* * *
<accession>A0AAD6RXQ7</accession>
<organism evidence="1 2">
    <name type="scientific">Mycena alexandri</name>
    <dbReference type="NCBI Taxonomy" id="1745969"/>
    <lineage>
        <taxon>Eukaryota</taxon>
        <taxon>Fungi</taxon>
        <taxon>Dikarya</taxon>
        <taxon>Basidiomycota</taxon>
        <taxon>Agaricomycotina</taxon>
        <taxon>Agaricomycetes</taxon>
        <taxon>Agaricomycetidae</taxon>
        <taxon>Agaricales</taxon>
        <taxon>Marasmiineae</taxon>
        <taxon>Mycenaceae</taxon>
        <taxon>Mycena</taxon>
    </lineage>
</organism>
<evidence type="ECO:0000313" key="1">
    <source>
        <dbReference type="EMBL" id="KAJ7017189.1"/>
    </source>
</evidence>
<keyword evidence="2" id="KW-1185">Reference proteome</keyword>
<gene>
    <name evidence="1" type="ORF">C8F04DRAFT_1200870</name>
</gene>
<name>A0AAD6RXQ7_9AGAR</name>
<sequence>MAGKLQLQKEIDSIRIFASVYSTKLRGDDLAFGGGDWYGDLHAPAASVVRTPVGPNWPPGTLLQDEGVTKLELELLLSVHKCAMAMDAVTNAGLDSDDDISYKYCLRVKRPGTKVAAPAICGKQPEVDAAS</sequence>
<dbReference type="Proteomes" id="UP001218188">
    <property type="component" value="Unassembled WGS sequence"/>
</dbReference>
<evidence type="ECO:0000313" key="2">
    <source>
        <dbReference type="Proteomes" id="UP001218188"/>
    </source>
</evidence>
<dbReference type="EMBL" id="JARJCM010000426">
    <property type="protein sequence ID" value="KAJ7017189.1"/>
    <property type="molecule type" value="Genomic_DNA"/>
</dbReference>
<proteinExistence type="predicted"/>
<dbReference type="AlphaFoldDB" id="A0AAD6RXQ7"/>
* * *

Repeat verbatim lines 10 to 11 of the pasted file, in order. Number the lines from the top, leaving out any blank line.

        <taxon>Agaricomycotina</taxon>
        <taxon>Agaricomycetes</taxon>